A sign indicating an Edwards Aquifer Recharge Zone is backed by a development project in Northwest San Antonio. Credit: Courtesy / Gregg Eckhardt

In its nearly 300-year history, San Antonio’s development has been interlaced with our region’s creeks, rivers, and the Edwards Aquifer. Just try separating the city’s growth from the availability of water. Our city’s potential became clear after the Tonkawa carved the acequias to the headwaters of the San Antonio River and south to the missions, making large sections of our city arable and livable.

As people flocked to San Antonio, demand outstripped the Tonkawas’ handiwork in almost no time, placing ever-increasing stress on the Edwards Aquifer.

For nearly two decades now, however, we’ve been making things right.

Starting in the late 1990s, San Antonio Water System (SAWS) began an innovative program that put recycled water to use on golf courses and in factories, office parks, and college campuses. It ushered in a water-supply fee to help pay for the development of new supplies that would lessen San Antonio’s overwhelming dependence on the Edwards Aquifer. SAWS also built the enormous Twin Oaks Aquifer Storage and Recovery (ASR) facility, a manmade underground reservoir that allows our city to “bank” Edwards water during rainy periods. This is now the largest groundwater-based ASR in the nation and is the model throughout the state.

Perhaps more importantly, San Antonio became an internationally recognized leader in water conservation, saving tremendous amounts of water at a very low cost.

Part of the revolution in how we think about the water we use was Proposition 1, instituted in 2000 as part of the Edwards Protection Initiative. This program allows the city to set aside sales-tax revenue – 1/8 of a cent for every dollar spent – to buy tracts of land over the Edwards’ recharge zone to ensure that clean water continues to replenish this crucial resource. Prop 2, a related proposition, helps pay for a system of linear parks – hike-and-bike trails running parallel to our major creekways. Once complete, the trails will form an “emerald necklace” encircling our city.

Thankfully, the City Council on Thursday accepted a compromise that will put both proposition renewals on the May 9 ballot, with slight modifications. Prop 2, which pays for the development of linear parks along major creekways, will get more funding – up to $80 million – and $10 million will be set aside for demonstration projects aimed at improving the management of our watershed.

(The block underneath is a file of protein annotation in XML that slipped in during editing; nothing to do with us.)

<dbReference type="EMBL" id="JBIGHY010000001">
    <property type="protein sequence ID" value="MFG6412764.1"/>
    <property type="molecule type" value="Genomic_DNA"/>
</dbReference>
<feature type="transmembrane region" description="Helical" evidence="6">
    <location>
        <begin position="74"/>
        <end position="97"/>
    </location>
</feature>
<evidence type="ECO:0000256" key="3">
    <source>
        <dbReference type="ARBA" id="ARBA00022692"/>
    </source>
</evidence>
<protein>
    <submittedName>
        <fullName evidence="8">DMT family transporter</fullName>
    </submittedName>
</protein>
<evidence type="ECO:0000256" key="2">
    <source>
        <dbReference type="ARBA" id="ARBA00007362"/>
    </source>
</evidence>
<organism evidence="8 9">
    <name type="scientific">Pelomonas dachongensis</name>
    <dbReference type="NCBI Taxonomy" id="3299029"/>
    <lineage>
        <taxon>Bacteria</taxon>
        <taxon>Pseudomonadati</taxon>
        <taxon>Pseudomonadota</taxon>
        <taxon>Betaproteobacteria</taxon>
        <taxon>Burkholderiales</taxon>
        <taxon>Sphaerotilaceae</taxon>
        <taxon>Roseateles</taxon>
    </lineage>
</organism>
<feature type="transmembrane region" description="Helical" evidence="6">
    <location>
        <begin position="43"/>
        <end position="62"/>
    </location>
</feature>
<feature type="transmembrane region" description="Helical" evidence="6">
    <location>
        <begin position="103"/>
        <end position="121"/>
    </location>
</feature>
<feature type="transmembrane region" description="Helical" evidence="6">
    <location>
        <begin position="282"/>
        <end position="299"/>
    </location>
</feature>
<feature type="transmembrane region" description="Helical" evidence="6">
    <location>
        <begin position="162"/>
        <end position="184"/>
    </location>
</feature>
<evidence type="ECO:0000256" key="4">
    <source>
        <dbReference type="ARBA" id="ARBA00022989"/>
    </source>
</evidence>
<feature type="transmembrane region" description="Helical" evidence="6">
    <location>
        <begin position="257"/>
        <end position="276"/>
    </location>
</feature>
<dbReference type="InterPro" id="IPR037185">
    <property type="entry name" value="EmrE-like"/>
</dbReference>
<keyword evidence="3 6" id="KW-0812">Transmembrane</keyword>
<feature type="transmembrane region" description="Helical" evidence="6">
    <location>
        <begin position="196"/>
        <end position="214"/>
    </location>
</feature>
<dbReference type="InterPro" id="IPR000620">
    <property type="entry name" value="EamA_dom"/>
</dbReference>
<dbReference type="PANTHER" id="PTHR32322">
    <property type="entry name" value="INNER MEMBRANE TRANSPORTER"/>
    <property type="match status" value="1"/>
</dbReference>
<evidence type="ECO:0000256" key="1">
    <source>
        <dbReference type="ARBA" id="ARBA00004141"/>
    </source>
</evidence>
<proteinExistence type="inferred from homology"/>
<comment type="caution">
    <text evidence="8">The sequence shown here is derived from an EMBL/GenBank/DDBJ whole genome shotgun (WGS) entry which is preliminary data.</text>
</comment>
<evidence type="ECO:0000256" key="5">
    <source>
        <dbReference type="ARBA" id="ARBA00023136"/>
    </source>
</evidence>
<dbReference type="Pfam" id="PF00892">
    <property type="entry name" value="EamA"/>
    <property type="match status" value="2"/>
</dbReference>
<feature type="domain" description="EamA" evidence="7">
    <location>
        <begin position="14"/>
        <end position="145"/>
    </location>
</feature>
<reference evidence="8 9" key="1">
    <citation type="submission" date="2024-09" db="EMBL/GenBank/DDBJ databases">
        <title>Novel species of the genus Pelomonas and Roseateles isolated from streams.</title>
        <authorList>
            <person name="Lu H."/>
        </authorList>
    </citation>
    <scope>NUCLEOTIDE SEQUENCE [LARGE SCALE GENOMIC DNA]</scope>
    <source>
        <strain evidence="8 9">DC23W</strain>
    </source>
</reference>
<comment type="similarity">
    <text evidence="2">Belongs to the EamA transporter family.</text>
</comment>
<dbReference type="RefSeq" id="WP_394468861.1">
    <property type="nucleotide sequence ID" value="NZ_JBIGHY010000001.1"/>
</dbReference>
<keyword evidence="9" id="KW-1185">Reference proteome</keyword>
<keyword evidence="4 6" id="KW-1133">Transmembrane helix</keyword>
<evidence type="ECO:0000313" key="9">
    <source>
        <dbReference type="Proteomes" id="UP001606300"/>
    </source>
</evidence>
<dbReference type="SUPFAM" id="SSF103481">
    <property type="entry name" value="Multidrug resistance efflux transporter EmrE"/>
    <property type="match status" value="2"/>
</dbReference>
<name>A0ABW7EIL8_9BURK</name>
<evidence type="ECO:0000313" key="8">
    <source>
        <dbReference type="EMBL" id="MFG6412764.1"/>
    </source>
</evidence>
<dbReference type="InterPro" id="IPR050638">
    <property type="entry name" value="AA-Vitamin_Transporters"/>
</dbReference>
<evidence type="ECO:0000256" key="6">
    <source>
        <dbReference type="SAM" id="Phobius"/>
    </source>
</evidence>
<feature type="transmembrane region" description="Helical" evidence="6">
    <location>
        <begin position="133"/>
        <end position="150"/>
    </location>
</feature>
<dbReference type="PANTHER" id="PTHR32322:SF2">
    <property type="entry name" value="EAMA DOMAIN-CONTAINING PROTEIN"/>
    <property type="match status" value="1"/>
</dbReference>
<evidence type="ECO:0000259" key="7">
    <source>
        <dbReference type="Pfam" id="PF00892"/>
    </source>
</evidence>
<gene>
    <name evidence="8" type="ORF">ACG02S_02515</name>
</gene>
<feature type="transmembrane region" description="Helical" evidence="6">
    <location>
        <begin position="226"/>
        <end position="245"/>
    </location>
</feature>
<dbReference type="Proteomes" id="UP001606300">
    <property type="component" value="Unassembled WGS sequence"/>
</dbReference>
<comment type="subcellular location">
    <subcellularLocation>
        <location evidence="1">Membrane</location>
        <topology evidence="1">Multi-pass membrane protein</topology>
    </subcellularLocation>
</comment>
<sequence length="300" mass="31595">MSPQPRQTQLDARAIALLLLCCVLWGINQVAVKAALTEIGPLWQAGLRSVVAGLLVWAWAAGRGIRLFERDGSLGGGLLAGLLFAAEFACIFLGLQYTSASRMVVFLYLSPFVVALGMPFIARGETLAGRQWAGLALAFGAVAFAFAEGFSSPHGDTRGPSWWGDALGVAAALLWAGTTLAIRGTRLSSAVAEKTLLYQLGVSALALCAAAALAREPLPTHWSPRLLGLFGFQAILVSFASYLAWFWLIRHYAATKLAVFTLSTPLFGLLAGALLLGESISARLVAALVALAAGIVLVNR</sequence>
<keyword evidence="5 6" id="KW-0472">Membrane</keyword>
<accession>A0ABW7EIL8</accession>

As much as $90 million will be available to continue buying conservation easements – which keep land over the recharge zone undeveloped in perpetuity.

I wholeheartedly endorse Props 1 and 2. Preserving the Edwards Aquifer, treating it as the sacred gift that it is, is at the heart of my vision for San Antonio. The propositions will help us protect our long-term water supply and preserve the natural beauty and heritage of our city while boosting our economy and our quality of life.

SAWS and the City Council approved the Vista Ridge pipeline in October – increasing our water supply in a few years by an amount equal to about 20% of our current demand. However, in a city of 1.4 million people that’s expected to grow to more than 2 million by 2040, we must continue to diversify our water supply and maintain our status as an international model in water conservation.

We should consider Vista Ridge a regional answer to the water needs of San Antonio and its neighbors. Signing up buyers along the 142-mile pipeline’s path could encourage development – that’s already expected in the region – on land that’s away from the Edwards and is less environmentally sensitive than the recharge zone. Moreover, we should not treat water as a parochial asset. San Antonio is a regional economic hub and our water supply is directly related to the economy of the entire region. More regional partnerships should be encouraged as part of our future.

Prudent leadership, the kind I’ll provide, demands that we maintain our commitment to conservation and extend it to new areas, including outside irrigation and commercial use.

Finally, as Mayor, I will also explore the potential of low impact development, which the San Antonio River Authority has touted. The aim is to reduce the stormwater runoff flowing off commercial or residential developments, cutting the risk that pollutants will seep into the Edwards Aquifer and the San Antonio River. At the outset, we’ll bring together the real estate industry and aquifer-protection advocates to craft techniques that are cost-effective and protect the aquifer and river.

Under my leadership, we will take these steps because we owe it to the generations to come to ensure that our water, the very essence of life, is protected.

*Featured/top image: Kyle Seale Parkway in northwest Bexar county in 2008. Uncontrolled development like this will eventually affect water quality in the Edwards. Photo by Gregg Eckhardt/www.edwardsaquifer.net .

Related Stories:

Aquifer Protection, Trailways Expansion on May 9 Ballot

An Oral History: War & Peace Over the Edwards Aquifer

Five Reasons Why Council Should Approve Renewal of Edwards Aquifer Protection

City Council Unanimously Supports Historic Water Deal

Weighing the Costs of Water Security or Doing Nothing

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Mike Villarreal

Mike Villarreal is a former state representative and founding director of the Institute on Urban Education at the University of Texas at San Antonio.